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Longer Term

Discussion in 'Teaching overseas' started by StrangePanda, Nov 8, 2017.

  1. StrangePanda

    StrangePanda Occasional commenter

    Just curious: where have you decided to stay longer-term. Say, more than three years? What is it that keeps you in that particular country/school?
  2. dumbbells66

    dumbbells66 Lead commenter

    usual i have traditionally only stayed for 3 years (10 months in that country that @miketribe doesnt like me mentioning). i am now into my 3rd year at my current school and have no thoughts of leaving. for me its always been the school, not the country. when i left my other schools i felt as if i had nothing left to offer, or the school wasnt going in the same direction as wanted to go. here i get none of those feelings.

    i have found that i can live pretty much anywhere, its the place you spend most of your time (work) that makes a difference.
    StrangePanda likes this.
  3. ejclibrarian

    ejclibrarian Established commenter Community helper

    We're in year five at our current school. We like the country very much and the school is fine. Doesn't set my heart on fire but it's a decent enough school and as long as you ignore the nonsense that starts with a B, life is good.
    StrangePanda likes this.
  4. 576

    576 Established commenter

    Year 5 - the school is good.
    Having said that i'm moving on next year.
    New challenges and all that.
  5. willow78

    willow78 Occasional commenter

    I did 4 years in one school and then 1, I am looking to abroad again for next school year, but now will will have 2 children with me, one of whom is school age, so the next move for me I'd like it to be longer term, at least to get my son through primary school for 6 years, as don't want to keep moving the children to other schools, so not only does it need to be good to work at, but also a good education for my children. It makes the choices of which schools to apply for and accept a bit more difficult.
  6. gulfgolf

    gulfgolf Established commenter

    How long is a piece of string?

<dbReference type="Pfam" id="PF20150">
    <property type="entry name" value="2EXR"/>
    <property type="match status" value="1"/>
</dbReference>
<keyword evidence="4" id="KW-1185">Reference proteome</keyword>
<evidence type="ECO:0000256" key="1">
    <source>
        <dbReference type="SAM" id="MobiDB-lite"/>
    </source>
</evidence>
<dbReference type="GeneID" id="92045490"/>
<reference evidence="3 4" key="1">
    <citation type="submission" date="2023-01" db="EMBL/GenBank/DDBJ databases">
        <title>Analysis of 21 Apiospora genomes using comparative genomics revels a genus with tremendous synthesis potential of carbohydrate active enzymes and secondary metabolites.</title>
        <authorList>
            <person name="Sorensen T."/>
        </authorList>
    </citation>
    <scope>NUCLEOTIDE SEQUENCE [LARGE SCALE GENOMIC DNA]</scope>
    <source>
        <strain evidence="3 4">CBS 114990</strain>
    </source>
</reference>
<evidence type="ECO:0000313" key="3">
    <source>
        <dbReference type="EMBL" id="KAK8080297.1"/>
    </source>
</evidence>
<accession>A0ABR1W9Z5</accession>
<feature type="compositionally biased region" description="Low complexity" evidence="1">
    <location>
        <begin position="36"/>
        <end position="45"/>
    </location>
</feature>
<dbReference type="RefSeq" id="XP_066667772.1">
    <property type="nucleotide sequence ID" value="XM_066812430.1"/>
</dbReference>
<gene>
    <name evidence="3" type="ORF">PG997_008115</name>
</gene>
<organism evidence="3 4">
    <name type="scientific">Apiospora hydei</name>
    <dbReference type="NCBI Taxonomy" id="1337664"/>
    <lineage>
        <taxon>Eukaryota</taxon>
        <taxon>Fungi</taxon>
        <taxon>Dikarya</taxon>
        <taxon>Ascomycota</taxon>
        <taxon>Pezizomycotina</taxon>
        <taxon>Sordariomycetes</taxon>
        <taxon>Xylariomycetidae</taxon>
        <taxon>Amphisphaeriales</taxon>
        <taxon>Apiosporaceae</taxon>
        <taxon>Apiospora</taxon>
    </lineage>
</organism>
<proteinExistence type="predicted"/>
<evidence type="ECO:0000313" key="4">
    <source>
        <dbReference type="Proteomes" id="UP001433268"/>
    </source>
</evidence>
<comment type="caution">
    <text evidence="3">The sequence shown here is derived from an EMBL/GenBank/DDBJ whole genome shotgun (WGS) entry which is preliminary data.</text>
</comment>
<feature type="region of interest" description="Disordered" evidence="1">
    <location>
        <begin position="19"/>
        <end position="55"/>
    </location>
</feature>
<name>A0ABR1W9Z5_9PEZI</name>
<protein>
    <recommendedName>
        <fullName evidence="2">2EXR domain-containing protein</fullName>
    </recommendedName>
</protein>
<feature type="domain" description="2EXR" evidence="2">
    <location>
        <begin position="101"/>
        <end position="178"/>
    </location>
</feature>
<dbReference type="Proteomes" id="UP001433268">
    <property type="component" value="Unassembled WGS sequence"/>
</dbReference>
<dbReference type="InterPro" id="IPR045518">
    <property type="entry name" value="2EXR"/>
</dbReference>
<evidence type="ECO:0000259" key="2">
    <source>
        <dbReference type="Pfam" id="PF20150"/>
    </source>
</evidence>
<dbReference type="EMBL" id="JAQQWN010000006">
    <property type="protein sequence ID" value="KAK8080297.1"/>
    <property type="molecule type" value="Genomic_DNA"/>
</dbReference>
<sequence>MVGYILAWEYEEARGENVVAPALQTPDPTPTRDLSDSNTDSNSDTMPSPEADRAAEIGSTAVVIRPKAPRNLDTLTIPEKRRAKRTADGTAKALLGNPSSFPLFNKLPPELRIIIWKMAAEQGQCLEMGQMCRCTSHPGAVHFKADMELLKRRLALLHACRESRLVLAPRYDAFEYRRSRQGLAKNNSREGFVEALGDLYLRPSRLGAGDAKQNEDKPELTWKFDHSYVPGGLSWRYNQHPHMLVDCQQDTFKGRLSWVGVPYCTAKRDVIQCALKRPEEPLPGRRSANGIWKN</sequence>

That said, if you enjoy both the country and the school, stay. That’s a powerful combo.
  7. okmohito

    okmohito New commenter

    Now in my first year after doing ESL for a year and saving not very much but saving £2500 per month now. Just coming up to month 3.....:) Need to save as much as I can for various things so if DBs can get me in his little cushy place, then I might consider the move. ha ha joking aside, I have good reports from students and SMT and am well liked. Students are good at one subject and lazy at another. The job is cushy but the country sucks for various reasons such as quality of food,banks etc etc...still xmas is round the corner so I can relax for a couple of weeks.
  8. 576

    576 Established commenter

    If you're saving £2500 a month why do you want to sue your godparents for not giving you money?
  9. SecondPlace

    SecondPlace Occasional commenter

    5 years in the first place I lived overseas - first time etc. and met my wife there. The next place was 10 years. I had various opportunities at the school so felt like I was constantly developing. We also liked the city in particular and the country and the region.

    We left there for a change of location and to be closer to family. That next place was only 2 years but it was valuable experience. It kind of felt like anywhere would have been difficult to adjust to after a decade in one place.

    That move helped us get where we are now and I can see us staying here for a while as the role I have now is exactly what I want at this stage in my career.
  10. miketribe

    miketribe Occasional commenter

    My first overseas job was in Iran. I stayed for five years until the Revolutionary Guards turned up with AK47s and ordered us to close. We moved to Spain in 1980 and have been here ever since...
  11. the hippo

    the hippo Lead commenter Community helper

    Mrs H and I are now in our 5th year in the Middle Kingdom, but I am going to retire at the end of June. Too old and too fat. The BS associated with CIS accreditation is also mindrottingly depressing.

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